Task 5 - Feed Your Reader: Begin to Build a Reading Habit


Photo by Cattrin
Photo by Cattrin


Introduction

One of the key concepts of "Web 2.0" in education is the understanding that we are all becoming "networked learners."
The tools connect us to an expansive, interconnected web of experts, ideas and resources, and allow us to participate and contribute. A core element of your learning network is your RSS reader (also known as a newsreader or aggregator). Fill it with quality feeds and the expert knowledge, learning and ideas come to you!



Discovery Exercise: Feed Your Reader



PART 1: Find one or two (educational or otherwise) sites of interest to you and add them to your reader. If you need help finding sites with RSS feeds, you may want to use one of the Blog Search Engines below.

Use Blog Search Engines to Find Feeds
Use these tools as you would a "regular" search engine to search for blogs or news feeds on your particular area of interest.
  • Alltop - http://education.alltop.com/
    Alltop presents a categorized page of RSS feeds in all types of categories, education included. It is an easy way to quickly get feeds from the most prolific, informational, and news-worthy blogs.
  • Google Blog Search - http://blogsearch.google.com
    Type your terms into the search field and click Search Blogs. Use multiple keywords and phrases just as in a regular Google web search. Adding clarifying terms such as "education" or "elementary" to your main topic may be helpful.
  • Technorati - http://technorati.com/
    Technorati is the recognized authority in what's happening on the "World Live Web." To learn more about Technorati, click here.
    To search Technorati, enter one or more keywords in the search box at the top of the page and click Search. (Search Tips: You may want to include terms such as "education" or "elementary" along with your other keyword(s); Try looking at results on both the Posts tab and the Blogs tab; Authority ranking indicates how many other blogs have linked to a blog).
  • Google Reader "Discover" - http://google.com/reader
    Perform a "Feed Search" from right inside your Google Reader. Click Discover, then the Browse tab, type your search terms in the Search and Browse field, then click Search for Feeds.


HELP TIP: If you can't find an RSS feed/subscription icon or link on a blog, just copy and paste the main blog URL (site address) into the Add Subscription box in your Google Reader, then click Add. The reader will "sniff" the site for a feed.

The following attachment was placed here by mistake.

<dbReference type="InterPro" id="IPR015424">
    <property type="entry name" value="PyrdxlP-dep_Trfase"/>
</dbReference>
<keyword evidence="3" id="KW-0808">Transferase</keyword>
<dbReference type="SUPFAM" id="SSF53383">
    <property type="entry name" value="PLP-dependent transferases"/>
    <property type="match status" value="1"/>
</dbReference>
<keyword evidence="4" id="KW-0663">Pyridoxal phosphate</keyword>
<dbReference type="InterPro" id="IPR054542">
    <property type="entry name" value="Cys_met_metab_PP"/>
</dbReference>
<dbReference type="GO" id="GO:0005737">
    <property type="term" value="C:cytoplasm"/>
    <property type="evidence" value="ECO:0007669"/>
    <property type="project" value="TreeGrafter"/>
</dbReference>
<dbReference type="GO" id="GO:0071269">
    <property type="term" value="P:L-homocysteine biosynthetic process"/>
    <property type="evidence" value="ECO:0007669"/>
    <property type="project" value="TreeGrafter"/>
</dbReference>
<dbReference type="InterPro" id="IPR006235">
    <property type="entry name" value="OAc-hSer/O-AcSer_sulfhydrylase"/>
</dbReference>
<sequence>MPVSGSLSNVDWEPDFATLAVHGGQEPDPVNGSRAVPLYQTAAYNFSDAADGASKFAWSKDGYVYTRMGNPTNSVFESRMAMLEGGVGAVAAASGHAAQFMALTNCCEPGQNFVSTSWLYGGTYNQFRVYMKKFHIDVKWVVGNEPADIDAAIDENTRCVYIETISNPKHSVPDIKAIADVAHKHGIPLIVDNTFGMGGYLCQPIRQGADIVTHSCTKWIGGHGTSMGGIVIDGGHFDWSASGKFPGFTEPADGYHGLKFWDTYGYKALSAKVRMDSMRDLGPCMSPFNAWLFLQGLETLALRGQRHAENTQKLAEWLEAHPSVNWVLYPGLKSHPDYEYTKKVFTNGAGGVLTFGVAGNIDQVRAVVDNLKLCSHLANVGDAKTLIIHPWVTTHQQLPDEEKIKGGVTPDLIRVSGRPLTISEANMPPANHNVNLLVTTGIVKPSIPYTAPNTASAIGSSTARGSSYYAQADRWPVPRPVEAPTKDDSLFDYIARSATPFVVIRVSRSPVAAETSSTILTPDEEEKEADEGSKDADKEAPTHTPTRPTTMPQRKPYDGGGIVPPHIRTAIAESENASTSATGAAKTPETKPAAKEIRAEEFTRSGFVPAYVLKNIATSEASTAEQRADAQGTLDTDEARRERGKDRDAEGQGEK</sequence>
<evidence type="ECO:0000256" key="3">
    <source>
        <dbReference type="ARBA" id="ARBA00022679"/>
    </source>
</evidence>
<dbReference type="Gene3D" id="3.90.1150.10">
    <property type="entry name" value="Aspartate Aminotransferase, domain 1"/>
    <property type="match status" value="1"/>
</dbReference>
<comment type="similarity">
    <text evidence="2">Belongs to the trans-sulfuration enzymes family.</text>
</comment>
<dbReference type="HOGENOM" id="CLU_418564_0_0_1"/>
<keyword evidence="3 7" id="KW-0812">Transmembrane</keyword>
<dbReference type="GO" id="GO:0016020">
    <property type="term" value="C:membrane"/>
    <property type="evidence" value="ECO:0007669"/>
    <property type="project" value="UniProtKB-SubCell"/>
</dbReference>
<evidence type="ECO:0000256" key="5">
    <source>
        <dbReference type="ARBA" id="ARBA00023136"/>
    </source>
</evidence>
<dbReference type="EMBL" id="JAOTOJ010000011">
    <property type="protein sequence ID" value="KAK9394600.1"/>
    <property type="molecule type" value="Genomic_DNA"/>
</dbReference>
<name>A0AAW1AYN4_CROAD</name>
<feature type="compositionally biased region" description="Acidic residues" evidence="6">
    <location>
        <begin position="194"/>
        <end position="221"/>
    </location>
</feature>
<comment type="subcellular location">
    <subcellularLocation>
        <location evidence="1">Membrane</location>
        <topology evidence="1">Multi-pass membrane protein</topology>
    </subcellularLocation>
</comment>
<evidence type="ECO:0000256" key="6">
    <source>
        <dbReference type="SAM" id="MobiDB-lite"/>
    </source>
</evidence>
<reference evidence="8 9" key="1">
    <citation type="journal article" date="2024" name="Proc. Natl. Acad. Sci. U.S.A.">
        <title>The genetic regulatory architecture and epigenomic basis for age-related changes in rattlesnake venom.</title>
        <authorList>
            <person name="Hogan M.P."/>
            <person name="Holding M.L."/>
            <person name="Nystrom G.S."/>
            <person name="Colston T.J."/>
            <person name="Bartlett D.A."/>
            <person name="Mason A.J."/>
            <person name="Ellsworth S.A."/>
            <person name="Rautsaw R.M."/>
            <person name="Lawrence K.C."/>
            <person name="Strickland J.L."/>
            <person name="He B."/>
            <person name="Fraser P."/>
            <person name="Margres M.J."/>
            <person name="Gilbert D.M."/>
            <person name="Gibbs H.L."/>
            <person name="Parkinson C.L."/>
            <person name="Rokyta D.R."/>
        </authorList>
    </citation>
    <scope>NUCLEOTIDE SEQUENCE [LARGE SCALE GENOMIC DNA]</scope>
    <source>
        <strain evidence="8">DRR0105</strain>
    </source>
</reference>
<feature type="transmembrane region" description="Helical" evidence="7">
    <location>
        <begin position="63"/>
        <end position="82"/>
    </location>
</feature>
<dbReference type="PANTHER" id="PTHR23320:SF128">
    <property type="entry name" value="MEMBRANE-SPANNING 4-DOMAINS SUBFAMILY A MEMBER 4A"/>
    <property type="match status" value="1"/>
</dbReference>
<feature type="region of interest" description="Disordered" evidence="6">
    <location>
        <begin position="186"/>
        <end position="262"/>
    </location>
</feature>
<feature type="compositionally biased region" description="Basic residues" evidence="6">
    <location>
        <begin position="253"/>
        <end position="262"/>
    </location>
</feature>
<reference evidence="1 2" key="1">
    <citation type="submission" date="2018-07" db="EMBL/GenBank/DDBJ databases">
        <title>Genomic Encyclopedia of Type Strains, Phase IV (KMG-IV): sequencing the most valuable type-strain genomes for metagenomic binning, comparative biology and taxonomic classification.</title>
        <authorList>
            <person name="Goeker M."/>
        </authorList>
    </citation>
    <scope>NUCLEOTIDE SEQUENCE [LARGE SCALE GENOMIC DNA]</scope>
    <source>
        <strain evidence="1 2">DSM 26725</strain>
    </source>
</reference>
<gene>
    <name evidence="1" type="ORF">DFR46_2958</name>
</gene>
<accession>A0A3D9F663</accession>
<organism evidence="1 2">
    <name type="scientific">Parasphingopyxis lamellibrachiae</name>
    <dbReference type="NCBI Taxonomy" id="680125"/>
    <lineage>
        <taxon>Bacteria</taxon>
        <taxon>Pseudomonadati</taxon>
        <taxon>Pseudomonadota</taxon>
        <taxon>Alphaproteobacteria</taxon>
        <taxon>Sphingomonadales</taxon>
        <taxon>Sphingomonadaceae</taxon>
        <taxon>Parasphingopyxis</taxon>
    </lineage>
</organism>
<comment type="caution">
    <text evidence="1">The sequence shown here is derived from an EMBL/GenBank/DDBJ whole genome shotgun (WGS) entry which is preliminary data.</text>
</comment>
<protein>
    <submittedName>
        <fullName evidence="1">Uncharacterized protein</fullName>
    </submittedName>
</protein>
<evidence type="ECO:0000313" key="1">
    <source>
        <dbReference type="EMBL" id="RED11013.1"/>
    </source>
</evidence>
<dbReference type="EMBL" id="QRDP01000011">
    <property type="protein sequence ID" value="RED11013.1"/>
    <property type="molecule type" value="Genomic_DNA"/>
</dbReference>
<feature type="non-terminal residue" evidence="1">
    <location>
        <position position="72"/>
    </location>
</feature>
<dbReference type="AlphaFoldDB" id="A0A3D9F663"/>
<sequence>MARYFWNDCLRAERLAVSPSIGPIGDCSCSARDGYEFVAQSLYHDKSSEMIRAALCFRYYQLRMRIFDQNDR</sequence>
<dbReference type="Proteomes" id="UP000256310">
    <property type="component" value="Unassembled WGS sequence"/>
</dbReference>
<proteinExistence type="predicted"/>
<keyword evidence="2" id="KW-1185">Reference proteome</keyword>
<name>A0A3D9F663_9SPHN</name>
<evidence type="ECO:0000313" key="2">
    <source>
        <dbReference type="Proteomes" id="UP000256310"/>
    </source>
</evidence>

PART 2: Adopt two classmates
Subscribe to the blogs of (at least) two classmates. Use our Google "tracking" spreadsheet to find your adoptees - PLEASE make their blog addresses BOLD to indicate that they have been adopted. Ideally, everyone will be adopted by at least one other participant plus their coaches -- please try to pick people who don't have a BOLD blog address before picking those who do!




PART 3: Add a "Fun" Feed to Your Reader




Tasks

Part 1: After completing the discovery task above, you should have about 6-10 feeds in your reader (NOTE: You are not required to retain the original feeds from Task 4 if you do not want them (Go to Manage Subscriptions in your Google Reader and click the Trash can next to the feed you want to remove). Check your Google Reader daily or every other day for 5-7 days. Practice skimming and scanning.

Part 2: Create a Custom News Feed. One of the most powerful features of Google News is that it allows you to create a custom feed that checks 4,500 news sources for whatever keyword(s) you choose. To set up your feed, go to Google News: http://news.google.com, enter your desired search term(s) and click "Search News" (Use advanced search features to refine your search as needed). While viewing your results, click the RSS link in the left sidebar, and copy and paste the feed URL into the Add Subscription area of your reader.

Part 3: Write a blog post reflecting on your experience and sharing one or more items of interest from your reader. Include links to any posts you refer to. Be sure to include "Task 5" as part of your post title. Please continue to check your reader at least every other day throughout the course. It's the only way to actually build a reading habit. See note below.


IMPORTANT NOTE ABOUT YOUR READER: The content in your reader can be overwhelming because it will continue to "pile up" endlessly. BUT -- it's not actually there -- it hurts NOTHING for you to skim and skip items and mark them as "read" just by scrolling past them. You aren't actually deleting anything. In fact, learning to quickly scan and process a lot of news items is an essential part of RSS literacy and information management -- the important ideas will always come back around, and you will also learn to pare down your subscriptions as you go. If you feel compelled to thoroughly read every item, you will remain completely overwhelmed and quickly "quit" your reader. Keep trying -- it gets easier!